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September 10, 2013

IBM Ships Hadoop Appliance for the Big-Skills Challenged

Alex Woodie

One of the side effects of the massive run-up in Hadoop deployments is the creation of a big skills shortage. IBM claims to have addressed part of that shortage with the general availability of an all-in-one Hadoop appliance that will relieve users of some of the burdens of deploying, programming, and managing a Hadoop environment.

This Friday, IBM will begin delivery of its new PureData System for Hadoop, a prepackaged Hadoop appliance that it unveiled in April. The Intel X64-based system ships with a pre-installed a copy of BigInsights 2.1, IBM’s Hadoop distribution. And, because it’s a member of IBM’s PureSystems line of products, it has “patterns” designed to speed the implementation process.

The appliance will be welcomed by organizations who want Hadoop, but lack the confidence to deploy it, says Nancy Kopp, director of big data product strategy for IBM.

“If Hadoop is on your agenda, this is the best way to get an enterprise-class system up and running within your environment very quickly without having the issue of skills,” Kopp says. “The whole idea behind the PureData for Hadoop is to make Hadoop very consumable for the enterprise.”

Just how quickly can a PureData for Hadoop customer get up and running? As usual, your mileage will vary. But according to Kopp, it can be done in as little as 89 minutes, which was the time it took one of IBM’s first customer. “That’s a customer who’s already rolled their own system in the past,” she admits.

The PureData System for Hadoop H1001 is a stand-alone appliance that comes with 648 TB of capacity (assuming four-to-one compression on the disks). The frame is not expandable, but users can connect up to three of them together, taking the system into the petabyte range.

 In addition to BigInsights, the appliance comes with a bevy of related software products, including the BigSheets Web console, which provides an Excel-like front-end for data visualization; a collection of analytic “accelerators” for processing text, machine data, and data from social media; a copy of Optim, which can move data back and forth between Hadoop and a traditional data warehouse environment at speeds up to 14GB per second; and a copy of Guardium for securing the data.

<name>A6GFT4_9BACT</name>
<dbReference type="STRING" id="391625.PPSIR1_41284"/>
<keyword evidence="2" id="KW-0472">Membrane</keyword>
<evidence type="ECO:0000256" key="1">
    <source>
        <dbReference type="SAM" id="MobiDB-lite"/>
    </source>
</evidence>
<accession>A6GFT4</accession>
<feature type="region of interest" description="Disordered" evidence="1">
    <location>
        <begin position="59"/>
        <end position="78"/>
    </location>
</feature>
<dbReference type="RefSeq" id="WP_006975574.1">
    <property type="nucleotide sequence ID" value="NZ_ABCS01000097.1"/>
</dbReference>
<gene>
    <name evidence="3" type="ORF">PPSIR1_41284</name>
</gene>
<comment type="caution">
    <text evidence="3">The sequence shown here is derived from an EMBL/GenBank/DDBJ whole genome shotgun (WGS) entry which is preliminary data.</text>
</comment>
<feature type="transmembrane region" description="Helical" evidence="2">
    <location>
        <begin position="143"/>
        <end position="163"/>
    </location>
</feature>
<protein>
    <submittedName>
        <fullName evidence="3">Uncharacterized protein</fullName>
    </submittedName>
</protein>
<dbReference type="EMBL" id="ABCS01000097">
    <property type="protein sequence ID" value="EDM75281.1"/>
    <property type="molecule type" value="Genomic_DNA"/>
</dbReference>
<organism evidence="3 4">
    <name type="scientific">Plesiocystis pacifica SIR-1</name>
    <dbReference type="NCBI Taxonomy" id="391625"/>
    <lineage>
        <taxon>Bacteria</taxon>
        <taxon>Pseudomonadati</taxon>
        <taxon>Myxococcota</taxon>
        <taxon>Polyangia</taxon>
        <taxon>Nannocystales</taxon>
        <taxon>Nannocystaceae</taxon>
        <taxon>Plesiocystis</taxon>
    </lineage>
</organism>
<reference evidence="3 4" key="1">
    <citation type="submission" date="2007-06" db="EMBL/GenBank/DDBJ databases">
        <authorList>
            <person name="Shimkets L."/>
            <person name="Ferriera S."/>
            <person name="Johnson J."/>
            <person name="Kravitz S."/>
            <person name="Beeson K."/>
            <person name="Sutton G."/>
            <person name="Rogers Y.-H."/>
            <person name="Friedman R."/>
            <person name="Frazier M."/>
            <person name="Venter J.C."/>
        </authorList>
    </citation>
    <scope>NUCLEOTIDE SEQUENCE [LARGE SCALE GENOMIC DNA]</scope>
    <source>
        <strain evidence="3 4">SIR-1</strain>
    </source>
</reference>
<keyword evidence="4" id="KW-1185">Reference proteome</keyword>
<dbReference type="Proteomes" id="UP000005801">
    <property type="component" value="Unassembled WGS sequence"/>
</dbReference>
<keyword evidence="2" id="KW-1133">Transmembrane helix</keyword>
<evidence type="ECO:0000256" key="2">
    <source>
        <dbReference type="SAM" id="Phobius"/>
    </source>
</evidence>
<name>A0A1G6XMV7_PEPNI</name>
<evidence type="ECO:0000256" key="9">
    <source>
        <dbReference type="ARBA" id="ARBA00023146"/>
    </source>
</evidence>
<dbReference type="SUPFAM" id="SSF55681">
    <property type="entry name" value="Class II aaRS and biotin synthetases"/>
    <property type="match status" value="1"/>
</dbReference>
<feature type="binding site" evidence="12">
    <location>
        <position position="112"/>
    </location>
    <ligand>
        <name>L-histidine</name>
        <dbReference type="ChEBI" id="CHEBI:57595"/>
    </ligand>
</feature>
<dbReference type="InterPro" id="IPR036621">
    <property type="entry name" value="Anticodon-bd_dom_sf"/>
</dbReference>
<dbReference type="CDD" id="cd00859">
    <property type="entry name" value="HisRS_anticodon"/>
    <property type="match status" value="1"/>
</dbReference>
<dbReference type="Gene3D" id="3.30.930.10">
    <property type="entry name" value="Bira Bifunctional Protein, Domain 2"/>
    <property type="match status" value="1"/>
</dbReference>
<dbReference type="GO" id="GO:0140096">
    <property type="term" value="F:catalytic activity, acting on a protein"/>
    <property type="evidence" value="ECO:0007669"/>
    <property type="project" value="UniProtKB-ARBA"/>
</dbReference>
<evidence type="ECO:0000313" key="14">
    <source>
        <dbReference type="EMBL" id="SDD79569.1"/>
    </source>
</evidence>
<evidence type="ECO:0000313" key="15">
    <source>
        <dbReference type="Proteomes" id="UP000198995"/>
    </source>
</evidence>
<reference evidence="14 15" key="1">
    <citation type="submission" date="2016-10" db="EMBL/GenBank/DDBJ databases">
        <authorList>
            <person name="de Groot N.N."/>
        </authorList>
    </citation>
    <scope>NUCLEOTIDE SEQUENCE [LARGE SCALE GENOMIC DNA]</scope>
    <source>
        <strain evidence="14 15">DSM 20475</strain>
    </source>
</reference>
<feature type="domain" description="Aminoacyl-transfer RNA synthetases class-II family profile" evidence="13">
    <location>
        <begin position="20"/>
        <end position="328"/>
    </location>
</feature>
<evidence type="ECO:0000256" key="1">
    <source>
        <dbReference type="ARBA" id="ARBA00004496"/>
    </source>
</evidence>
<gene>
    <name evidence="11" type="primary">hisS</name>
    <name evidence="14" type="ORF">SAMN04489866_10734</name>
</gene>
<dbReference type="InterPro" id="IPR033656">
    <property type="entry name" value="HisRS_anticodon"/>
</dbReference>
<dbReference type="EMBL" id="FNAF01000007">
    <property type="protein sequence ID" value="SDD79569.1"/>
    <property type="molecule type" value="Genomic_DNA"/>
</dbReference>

The Hadoop appliance undoubtedly spins up very quickly, which is a very nice thing if you don’t have the skills do it yourself. One thing that the Hadoop appliance won’t automatically spin for you are MapReduce programs. If you want to run MapReduce against your PureData for Hadoop system, you can, but you’re going to have to spend a few (hundred thousand) bucks to get the appropriately skilled programmer in place to do that for you.

 However, not all customers will need MapReduce to make their Hadoop appliances worthwhile, IBM argues. As a result of the “Big SQL” capabilities in the latest release of its BigInsights Hadoop distro, IBM is enabling your standard SQL jockey to ride the Hadoop wagon.

“It’s all about consume-ability,” Kopp says of the ability to use SQL to extract meaningful information out of a Hadoop file system that’s loaded with reams of structured, semi-structured, and unstructured data. “The value proposition of that is you can actually enhance existing analytics with unstructured data in a way that you couldn’t before.”

It seems a bit odd, and slightly ironic, that Structured Query Language (SQL) could end up being one of the best ways to get at data that has little or no structure to it (which is a bit of a misnomer, because all meaningful data has some structure to it; otherwise it’s just meaningless gobbledygook). That brings us back to the looming skills shortage.

“My favorite quote of the year,” Kopp says, “was from Alistair Croll at Stratum, who said that isn’t it ironic that the future of NoSQL is SQL? As we move into adoption, because of the [Hadoop and NoSQL] skills shortage, we had to find ways to leverage the existing skills base. What is the existing skill base in most shops now? It’s SQL. It’s not Java.”

IBM made a couple of other announcements that fit into this storyline, including its Information Governance Dashboard, which enables users to manage information from a single point for both SQL and non-SQL data. It also unveiled a new release of its InfoSphere Data Click software, which is used to rapidly provision sets of data for analysis purposes. With the new release, DataClick can provision data to both standard SQL and Hadoop environments.


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